Birth of the American Century: Centennial History of the Spanish-American War, by Ron Ziel, Sunrise Special Ltd., Bridgehampton, N.Y., 1997, $44.95.
In this illustrated history of the Spanish-American War, author Ron Ziel sets out to tell the story of a forgotten eight-month war that he feels deserves to be remembered as “the second-most important conflict in the history of the United States.” His rationale is simple: By the time the war ended in December 1898, the United States had dramatically extended its domain overseas and made the first step toward establishing itself as a major world power.
Ziel’s book offers general descriptions of different stages of the war, interspersed with a wealth of photographs, maps, newspaper cartoons, diagrams of ships and armament, and art depicting numerous events. One of the book’s most captivating aspects is its firsthand accounts, such as those of crewmen who were aboard the battleship Maine when she exploded and sank in Havana Harbor on the night of February 15, 1898.
Similarly, it is interesting to see some of the war leaders’ speeches and proclamations included verbatim, such as President William McKinley’s proposition regarding Cuba and the U.S. Congress’ joint resolution formally declaring war on Spain in April 1898. Also included is Filipino leader Emilio Aguinaldo’s proclamation to foreign governments, issued on August 6, 1898, stating that “the Philippine people have already arrived at the state at which they can and ought to govern themselves.” The American dismissal of that proclamation would shortly lead to another conflict, called the Philippine Insurrection by the United States (and author Ziel) but known to Filipinos as the Philippine-American War.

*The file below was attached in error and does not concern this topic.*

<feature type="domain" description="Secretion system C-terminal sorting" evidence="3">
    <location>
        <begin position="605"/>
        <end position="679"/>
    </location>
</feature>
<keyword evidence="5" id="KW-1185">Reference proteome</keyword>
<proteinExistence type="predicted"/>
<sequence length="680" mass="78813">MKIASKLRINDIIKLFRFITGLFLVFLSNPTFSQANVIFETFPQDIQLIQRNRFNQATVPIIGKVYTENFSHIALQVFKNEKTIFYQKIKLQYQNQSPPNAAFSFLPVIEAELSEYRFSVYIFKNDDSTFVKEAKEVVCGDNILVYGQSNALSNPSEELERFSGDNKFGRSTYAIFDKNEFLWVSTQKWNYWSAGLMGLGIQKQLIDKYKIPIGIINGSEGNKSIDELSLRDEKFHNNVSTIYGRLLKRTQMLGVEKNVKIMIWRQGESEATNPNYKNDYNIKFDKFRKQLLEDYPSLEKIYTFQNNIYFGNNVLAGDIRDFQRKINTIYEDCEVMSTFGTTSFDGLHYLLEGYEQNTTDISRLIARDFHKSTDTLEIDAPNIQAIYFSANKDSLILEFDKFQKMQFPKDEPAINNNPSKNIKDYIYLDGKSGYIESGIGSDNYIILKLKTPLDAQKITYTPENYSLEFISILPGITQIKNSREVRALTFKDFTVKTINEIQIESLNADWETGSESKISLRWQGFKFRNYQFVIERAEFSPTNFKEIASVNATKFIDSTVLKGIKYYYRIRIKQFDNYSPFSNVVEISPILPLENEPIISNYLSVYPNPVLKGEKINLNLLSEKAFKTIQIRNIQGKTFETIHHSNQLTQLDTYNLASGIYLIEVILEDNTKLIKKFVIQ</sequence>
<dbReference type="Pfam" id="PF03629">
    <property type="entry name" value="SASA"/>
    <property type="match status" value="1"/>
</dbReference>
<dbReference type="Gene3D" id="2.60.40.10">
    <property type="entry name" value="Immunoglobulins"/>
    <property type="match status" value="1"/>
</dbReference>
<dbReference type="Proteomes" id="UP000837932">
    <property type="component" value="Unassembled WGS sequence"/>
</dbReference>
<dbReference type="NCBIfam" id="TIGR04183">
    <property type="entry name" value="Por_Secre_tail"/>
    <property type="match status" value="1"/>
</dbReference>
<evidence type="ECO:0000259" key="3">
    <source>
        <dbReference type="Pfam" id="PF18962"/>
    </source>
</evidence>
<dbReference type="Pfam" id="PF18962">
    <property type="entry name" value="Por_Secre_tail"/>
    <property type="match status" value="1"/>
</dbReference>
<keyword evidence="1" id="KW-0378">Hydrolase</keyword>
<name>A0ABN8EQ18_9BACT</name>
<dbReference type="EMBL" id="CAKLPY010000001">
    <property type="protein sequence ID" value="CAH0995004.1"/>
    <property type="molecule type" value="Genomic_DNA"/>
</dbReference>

Ziel’s illustrations serve to inform the text and engage the reader. Some of the action photographs are gripping, such as those showing American troops disembarking, rifles in hand, from lifeboats in Cuba. Portraits of some of the war’s key players are provided as well, along with biographical information. Ziel also presents the war on a personal level–for example, he shows what life was like for the sailors aboard their ships, sleeping or eating from hanging tables.
Fundamentally, the book presents the conflict from the American perspective, and sometimes its descriptions reflect the celebratory attitude of 1898 America. That approach is made up for somewhat by the variety of firsthand accounts. Ziel also presents some lesser-known aspects of the war, such as the contribution of women as nurses, which led to the later establishment of the female Army Nurse Corps. The narrative that accompanies Ziel’s pictures of black regiments notes that six of the 109 Medals of Honor awarded during the war went to black soldiers–proportionately more than were awarded to black servicemen in any other conflict.
Although there may be more evenhanded histories of the Spanish-American War available, the content and illustrations brought together in Birth of the American Century make for compelling reading and an attractive package.